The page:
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Ángela Poma Poma v. Peru
Transcript of Ángela Poma Poma v. Peru
The author and her family own a farm in the district of Palca, Tacna Region, Peru, where they raise alpacas, llamas and other smaller animals.
Since 1950s, water-diversion and well-drilling projects by the government of Peru and some companies in
resulted in gradual drying out of the wetlands where
practiced llama-raising in accordance with the traditional way of life for thousands of years.
The author complained to the Human Rights Committee that Peru violated
Whether the water diversion operations which cause degradation of the author's land violated her rights under Art. 27 of the Covenant.
What are the nature and scope of the right enshrined under Art. 27.
Whether the State party has denied the author the right to an effective remedy for the violation of her rights under Article 2(3)(a) in conjunction with Art. 27
Each State Party to the present Covenant undertakes:
To ensure that any person whose rights or freedoms as herein recognized are violated shall have an effective remedy, notwithstanding that the violation has been committed by persons acting in an official capacity;
In those States in which ethnic, religious or linguistic minorities exist, persons belonging to such minorities shall not be denied the right, in community with the other members of their group, to enjoy their own culture, to profess and practise their own religion, or to use their own language.
The activities carried out by Peru violated the right of the author to enjoy her own culture together with the other members of her group, in accordance with Article 27 of the Covenant.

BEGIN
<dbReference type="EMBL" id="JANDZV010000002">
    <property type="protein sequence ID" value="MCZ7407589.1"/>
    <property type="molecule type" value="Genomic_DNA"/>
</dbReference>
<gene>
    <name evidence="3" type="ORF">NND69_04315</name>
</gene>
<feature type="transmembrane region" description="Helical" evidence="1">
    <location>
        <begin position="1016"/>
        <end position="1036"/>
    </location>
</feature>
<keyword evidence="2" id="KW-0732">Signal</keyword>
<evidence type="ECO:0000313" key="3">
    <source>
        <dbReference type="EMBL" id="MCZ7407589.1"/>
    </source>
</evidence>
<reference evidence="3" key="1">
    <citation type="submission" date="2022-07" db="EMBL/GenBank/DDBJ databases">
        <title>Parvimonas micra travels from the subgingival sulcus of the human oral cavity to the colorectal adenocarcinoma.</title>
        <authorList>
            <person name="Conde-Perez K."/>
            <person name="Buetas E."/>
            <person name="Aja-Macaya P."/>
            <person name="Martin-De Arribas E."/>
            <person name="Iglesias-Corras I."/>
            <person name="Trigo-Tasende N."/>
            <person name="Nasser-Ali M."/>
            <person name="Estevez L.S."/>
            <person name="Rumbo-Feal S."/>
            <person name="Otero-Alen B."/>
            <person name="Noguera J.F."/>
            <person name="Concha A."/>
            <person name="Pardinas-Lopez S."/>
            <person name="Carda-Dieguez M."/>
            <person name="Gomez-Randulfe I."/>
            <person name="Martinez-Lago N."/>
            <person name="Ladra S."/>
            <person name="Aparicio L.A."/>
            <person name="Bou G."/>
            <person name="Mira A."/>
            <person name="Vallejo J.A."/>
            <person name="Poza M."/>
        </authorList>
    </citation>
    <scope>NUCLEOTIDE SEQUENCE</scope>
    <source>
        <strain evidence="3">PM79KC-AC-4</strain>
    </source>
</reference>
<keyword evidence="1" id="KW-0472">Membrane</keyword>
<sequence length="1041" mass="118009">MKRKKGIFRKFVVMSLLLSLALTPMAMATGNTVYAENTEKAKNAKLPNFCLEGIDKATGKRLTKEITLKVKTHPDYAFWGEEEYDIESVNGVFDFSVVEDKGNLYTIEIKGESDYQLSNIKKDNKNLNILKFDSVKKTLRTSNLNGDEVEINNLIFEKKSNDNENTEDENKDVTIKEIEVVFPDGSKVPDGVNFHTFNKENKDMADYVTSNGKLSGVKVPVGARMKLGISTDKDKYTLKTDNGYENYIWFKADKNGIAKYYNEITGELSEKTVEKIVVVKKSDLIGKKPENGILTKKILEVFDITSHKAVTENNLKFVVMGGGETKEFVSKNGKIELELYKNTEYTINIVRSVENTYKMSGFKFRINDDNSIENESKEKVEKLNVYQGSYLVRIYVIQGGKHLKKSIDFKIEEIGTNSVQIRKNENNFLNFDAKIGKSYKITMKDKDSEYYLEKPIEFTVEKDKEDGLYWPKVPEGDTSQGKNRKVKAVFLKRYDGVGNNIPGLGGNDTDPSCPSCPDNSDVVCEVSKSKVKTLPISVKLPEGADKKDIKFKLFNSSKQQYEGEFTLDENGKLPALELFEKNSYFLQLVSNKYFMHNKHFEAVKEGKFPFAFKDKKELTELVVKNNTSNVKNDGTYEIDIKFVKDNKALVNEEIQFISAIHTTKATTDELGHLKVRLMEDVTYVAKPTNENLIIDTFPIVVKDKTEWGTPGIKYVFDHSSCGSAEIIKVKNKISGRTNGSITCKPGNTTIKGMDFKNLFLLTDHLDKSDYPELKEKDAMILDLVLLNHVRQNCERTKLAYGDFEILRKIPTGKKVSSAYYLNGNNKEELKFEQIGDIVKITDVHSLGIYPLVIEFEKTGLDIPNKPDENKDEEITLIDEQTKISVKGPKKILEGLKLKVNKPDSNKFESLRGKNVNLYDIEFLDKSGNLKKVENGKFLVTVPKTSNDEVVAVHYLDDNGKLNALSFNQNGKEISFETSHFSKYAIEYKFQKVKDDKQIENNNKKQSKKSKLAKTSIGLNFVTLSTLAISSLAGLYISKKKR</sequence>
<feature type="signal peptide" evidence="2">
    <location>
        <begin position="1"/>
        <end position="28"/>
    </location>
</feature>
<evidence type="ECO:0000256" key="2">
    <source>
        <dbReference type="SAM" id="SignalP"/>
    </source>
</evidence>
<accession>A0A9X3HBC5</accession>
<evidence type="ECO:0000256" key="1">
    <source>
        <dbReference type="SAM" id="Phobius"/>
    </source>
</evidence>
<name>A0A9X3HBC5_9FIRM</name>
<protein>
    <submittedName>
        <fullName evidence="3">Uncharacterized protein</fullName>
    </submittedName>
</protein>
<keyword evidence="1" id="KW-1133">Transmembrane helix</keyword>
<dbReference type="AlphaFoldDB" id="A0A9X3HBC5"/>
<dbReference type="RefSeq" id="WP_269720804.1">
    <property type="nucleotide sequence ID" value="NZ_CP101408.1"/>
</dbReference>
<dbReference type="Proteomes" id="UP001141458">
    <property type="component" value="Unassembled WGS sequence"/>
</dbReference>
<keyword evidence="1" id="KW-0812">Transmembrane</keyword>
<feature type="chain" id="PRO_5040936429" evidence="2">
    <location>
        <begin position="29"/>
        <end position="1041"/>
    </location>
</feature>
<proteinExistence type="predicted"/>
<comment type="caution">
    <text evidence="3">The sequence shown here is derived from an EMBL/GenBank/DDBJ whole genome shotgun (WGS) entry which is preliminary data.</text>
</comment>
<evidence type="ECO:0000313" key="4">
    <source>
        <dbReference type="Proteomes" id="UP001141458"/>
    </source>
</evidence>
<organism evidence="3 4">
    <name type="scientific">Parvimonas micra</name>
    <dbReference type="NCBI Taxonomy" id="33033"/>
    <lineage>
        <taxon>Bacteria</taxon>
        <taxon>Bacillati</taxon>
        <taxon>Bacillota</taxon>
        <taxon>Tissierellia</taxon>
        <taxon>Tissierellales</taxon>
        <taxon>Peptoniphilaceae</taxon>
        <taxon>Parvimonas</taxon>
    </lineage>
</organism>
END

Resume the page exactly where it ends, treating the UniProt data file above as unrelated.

Peru has denied the author the right to an effective remedy for the violation of her rights recognized in the Covenant, as provided for in Article 2(3)(a) read in conjunction with Article 27.
International Covenant on Civil and Political Rights
All peoples may, for their own ends, freely dispose of their natural wealth and resources without prejudice to any obligations arising out of international economic co-operation, based upon the principle of mutual benefit, and international law. In no case may a people be deprived of its own means of subsistence.
No one shall be subjected to arbitrary or unlawful interference with his privacy, family, home or correspondence, nor to unlawful attacks on his honour and reputation.
Everyone has the right to the protection of the law against such interference or attacks.
All persons shall be equal before the courts and tribunals. In the determination of any criminal charge against him, or of his rights and obligations in a suit at law, everyone shall be entitled to a fair and public hearing by a competent, independent and impartial tribunal established by law. The press and the public may be excluded from all or part of a trial for reasons of morals, public order (ordre public) or national security in a democratic society, or when the interest of the private lives of the parties so requires, or to the extent strictly necessary in the opinion of the court in special circumstances where publicity would prejudice the interests of justice; but any judgement rendered in a criminal case or in a suit at law shall be made public except where the interest of juvenile persons otherwise requires or the proceedings concern matrimonial disputes or the guardianship of children.